Safety ID

Individuals with autism who need some assistance in an emergency situation will usually have someone close by to help in the event of an unexpected disaster such as a fire, storm, car wreck, or earthquake. But the possibility of separation always exists, so we should consider the options for a safety ID in the event of an emergency.

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Picture ID cards are essential. In addition to a photo of the individual and their name, you might consider including some of the following information.

1. CONTACT. Include the name of contact person, relationship, phone numberd. and e.mail address. You might even have a small photo of that contact person. Even if your youngster knows his contact information, you might consider including names and phone numbers since anyone can get flustered in an emergency and forget important facts.

2. AUTISM: You might want to include a brief explanation of your youngster’s situation on the back of the card. For example, the statement could say something like this: “Because Diane is autistic, she is not able to answer questions and she gets very agitated in unfamiliar situations. If she screams and hits, just calmly and quietly tell her that you know she is upset and call us so she can hear a familiar voice.”

Although photo ID cards are important, they are not always accessible if the person is not close to their backpack or wallet. So we need to find a way to keep identifying information on the person. Some folks with autism can tolerate an ID bracelet or “dog-tag” type necklace, especially if they start wearing it at an early age.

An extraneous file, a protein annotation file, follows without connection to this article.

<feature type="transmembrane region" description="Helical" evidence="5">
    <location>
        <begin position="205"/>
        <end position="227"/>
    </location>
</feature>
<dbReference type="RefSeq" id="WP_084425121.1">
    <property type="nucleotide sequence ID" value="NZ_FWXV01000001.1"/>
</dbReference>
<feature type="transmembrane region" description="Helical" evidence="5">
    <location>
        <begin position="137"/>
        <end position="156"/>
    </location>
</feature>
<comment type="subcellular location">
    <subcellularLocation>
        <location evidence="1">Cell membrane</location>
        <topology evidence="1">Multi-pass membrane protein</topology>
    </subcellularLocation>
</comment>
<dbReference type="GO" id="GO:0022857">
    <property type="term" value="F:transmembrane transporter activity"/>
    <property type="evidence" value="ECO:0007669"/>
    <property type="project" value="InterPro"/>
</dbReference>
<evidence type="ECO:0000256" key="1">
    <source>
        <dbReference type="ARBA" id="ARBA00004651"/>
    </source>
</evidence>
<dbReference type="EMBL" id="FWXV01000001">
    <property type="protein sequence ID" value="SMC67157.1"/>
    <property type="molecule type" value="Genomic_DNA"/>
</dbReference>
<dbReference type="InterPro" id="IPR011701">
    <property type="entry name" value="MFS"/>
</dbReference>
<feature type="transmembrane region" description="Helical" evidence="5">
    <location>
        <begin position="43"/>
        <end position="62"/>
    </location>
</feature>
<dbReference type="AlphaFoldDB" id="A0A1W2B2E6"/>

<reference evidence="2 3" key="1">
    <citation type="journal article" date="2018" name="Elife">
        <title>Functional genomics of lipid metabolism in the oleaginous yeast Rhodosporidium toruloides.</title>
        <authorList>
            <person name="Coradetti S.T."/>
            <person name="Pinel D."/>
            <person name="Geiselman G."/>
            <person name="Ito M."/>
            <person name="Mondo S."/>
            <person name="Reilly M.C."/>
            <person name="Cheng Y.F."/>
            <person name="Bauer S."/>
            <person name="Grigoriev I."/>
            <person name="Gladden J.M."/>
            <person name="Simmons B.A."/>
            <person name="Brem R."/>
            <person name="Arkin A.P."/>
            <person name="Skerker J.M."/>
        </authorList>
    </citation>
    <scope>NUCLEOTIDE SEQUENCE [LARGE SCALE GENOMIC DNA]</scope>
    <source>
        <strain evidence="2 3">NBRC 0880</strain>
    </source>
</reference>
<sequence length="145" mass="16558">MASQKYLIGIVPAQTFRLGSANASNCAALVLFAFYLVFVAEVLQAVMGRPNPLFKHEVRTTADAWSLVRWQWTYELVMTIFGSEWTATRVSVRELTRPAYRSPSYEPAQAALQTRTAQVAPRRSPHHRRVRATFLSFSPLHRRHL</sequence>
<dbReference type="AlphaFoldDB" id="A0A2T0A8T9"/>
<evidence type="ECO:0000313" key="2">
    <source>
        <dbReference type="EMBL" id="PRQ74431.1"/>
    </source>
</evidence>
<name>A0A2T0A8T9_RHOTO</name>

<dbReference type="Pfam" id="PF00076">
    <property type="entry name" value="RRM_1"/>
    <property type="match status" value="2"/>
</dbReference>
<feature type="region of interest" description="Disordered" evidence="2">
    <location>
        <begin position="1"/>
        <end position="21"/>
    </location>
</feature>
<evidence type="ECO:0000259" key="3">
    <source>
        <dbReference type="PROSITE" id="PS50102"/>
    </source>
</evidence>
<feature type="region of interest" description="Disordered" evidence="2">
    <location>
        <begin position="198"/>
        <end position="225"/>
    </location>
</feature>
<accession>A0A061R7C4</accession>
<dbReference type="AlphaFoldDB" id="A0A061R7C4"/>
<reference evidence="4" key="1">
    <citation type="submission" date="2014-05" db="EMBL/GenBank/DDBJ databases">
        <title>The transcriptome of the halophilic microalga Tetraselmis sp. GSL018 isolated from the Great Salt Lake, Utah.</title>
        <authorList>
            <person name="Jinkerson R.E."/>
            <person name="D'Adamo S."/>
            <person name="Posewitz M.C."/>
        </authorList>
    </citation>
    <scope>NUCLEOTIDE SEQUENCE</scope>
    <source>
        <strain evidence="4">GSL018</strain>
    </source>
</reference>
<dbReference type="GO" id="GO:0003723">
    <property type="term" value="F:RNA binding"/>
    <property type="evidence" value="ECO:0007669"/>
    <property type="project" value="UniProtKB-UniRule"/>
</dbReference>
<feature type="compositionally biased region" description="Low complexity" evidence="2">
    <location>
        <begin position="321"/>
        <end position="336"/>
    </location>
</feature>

I don’t know about methods for applying permanent identifying information such as microchips or tattoos, but I do know that some individuals with autism are escape artists and others have sensory issues that prevent their wearing jewelry ID. If a person tends to run or to hide away from other people – especially when faced with an emergency situation or unexpected separation from their friends or family – caregivers may want to explore some sort of permanent ID.

I hope folks will share their ideas for ID’s. Just click on the comments button or send us a message to

NOTE TO READERS AND LISTENERS: I am Cathy Knoll, a board certified music therapist and long-time friend of many folks with autism. At we are committed to providing free, practical, everyday tips for making life better for people with autism. Feel free to send me an email with your thoughts or challenging situations or innovative solution. Send email to And don’t forget to check out our website for a wealth of ideas and a glimpse into the world of autism.

Published on: Apr 7, 2008

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